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Castle Eden Dene NNR is 3½ miles long and the largest of a series of valleys which run down to the coast between Sunderland and Hartlepool, reaching the sea at Denemouth. This mysterious tangled landscape of trees, rocky outcrops and steep cliffs all housed within a deep gorge is a rare survivor of the ‘wildwood’ which once covered much of Britain. Ten thousand years of uninterrupted growth of yew, oak, ash and dying elm create a perfect home for many plants and animals. The reserve covers 221 hectares of woodland and lowland grassland, where post-glacial meltwaters carved out spectacular cliffs in the soft Magnesian limestone. Often there is no river in the bottom of the gorge, as Castle Eden Burn is now seasonal and disappears into the limestone during the summer. Castle Eden Dene is home to an extraordinary variety of more than 450 species of plants, woodland birds and mammals including roe deer and fox.

Castle Eden Dene National Nature Reserve
Castle Eden

Features

About The area

Discover County Durham

County Durham reaches halfway across England, from the North Pennines in the west, to the sea in the east. Much of it is very sparsely inhabited, and is naturally beautiful; a mix of rolling hills, monumental valleys, lush farmland and unforgiving moors. It’s strong on industrial heritage as well, and remnants of the now all-but-vanished mining industry are everywhere.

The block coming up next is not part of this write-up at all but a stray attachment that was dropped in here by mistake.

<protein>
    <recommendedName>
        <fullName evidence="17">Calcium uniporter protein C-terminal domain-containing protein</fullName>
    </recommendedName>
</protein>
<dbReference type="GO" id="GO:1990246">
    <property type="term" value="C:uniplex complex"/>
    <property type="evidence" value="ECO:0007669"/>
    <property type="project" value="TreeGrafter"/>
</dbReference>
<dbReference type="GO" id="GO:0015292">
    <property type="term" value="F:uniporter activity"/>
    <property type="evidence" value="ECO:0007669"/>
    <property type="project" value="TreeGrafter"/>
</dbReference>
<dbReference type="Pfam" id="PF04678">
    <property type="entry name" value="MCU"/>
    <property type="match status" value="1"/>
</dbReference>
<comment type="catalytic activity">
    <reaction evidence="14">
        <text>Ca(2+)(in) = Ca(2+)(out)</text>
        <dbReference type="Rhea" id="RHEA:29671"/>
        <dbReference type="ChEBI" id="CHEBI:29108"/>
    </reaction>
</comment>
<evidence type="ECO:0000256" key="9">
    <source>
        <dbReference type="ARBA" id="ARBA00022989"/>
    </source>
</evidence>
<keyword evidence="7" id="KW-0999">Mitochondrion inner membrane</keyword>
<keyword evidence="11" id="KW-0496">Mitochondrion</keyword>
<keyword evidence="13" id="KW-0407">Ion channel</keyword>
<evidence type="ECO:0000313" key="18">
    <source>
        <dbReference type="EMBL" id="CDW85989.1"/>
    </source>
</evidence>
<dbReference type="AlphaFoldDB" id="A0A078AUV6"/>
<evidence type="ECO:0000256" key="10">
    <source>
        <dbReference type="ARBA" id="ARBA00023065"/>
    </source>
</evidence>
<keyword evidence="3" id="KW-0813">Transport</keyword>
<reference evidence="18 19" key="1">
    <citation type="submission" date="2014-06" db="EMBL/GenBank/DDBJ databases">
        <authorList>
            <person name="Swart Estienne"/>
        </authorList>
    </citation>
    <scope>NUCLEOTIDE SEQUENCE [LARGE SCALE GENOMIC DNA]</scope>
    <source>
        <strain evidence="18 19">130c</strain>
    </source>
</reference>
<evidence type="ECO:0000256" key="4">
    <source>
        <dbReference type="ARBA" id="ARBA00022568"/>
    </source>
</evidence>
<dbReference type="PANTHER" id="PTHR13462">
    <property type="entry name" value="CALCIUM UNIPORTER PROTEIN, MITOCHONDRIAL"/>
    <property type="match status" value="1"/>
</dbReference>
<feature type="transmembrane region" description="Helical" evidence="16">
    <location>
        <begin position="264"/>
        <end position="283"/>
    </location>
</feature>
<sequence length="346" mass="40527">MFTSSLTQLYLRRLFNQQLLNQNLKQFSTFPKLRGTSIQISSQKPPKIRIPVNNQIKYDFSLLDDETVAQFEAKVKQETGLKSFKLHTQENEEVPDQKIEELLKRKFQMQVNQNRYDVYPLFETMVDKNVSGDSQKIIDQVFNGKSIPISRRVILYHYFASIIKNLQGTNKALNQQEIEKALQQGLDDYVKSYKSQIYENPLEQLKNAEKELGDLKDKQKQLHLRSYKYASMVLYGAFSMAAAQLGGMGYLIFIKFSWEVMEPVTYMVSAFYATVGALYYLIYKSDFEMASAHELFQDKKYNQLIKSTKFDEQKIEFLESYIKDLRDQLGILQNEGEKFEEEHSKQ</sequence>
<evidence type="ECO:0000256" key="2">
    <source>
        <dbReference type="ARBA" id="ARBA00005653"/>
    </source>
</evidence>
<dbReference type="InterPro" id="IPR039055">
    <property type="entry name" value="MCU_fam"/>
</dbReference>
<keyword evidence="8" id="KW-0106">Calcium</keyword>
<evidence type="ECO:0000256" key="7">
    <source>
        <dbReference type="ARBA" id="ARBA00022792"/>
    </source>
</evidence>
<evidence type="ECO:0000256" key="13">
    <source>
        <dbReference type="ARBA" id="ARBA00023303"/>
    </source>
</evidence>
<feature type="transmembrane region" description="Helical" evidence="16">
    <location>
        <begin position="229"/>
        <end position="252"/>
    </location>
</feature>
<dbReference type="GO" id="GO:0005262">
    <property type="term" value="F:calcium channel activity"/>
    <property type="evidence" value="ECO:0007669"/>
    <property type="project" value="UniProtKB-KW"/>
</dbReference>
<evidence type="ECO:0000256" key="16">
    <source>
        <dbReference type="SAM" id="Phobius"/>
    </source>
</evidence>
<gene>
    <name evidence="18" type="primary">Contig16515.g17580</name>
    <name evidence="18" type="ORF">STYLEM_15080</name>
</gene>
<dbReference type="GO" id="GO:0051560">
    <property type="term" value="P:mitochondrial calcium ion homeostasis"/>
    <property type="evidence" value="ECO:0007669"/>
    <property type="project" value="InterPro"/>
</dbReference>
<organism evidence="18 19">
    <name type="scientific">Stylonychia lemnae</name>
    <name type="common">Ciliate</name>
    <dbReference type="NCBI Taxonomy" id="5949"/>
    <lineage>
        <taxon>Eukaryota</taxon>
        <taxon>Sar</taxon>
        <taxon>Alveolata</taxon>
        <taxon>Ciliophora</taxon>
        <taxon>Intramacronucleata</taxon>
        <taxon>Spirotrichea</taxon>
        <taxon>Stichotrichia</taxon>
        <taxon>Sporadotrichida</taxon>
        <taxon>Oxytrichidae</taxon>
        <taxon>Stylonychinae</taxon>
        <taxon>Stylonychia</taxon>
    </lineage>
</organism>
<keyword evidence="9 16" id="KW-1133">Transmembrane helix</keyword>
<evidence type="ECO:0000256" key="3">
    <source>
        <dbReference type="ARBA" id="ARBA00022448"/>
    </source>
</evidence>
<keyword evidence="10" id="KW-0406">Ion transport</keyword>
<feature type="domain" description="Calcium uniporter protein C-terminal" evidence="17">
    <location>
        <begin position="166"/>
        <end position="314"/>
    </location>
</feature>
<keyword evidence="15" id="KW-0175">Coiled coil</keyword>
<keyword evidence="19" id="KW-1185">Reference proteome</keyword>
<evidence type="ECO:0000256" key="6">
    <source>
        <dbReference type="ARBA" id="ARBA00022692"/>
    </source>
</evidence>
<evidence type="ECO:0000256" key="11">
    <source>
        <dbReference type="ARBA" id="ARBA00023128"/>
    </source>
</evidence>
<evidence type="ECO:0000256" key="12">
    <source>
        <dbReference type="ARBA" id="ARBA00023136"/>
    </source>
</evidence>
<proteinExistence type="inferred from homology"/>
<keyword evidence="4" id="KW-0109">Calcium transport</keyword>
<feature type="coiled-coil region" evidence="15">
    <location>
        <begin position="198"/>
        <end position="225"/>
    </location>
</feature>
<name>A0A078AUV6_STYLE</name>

The City of Durham has a magnificent Cathedral which can be traced back to the establishment of a church in the 10thcentury as the final resting place of the miraculous remains of Saint Cuthbert. The Cathedral, alongside the city’s Castle (an 11th-century structure that now houses University College), were created a UNESCO World Heritage Site in 1986. The area’s mining past is fully documented at the Durham Mining Museum; an amazing resource. Bishop Auckland is the other major settlement, and for centuries was run almost as an independent state by the powerful Bishops of Durham. These days it is still a bustling town with plenty of shops, historical interest and events like the annual food festival. The coastal town of Peterlee is unusual; it was set up as a new town to house Durham miners after WW2. 

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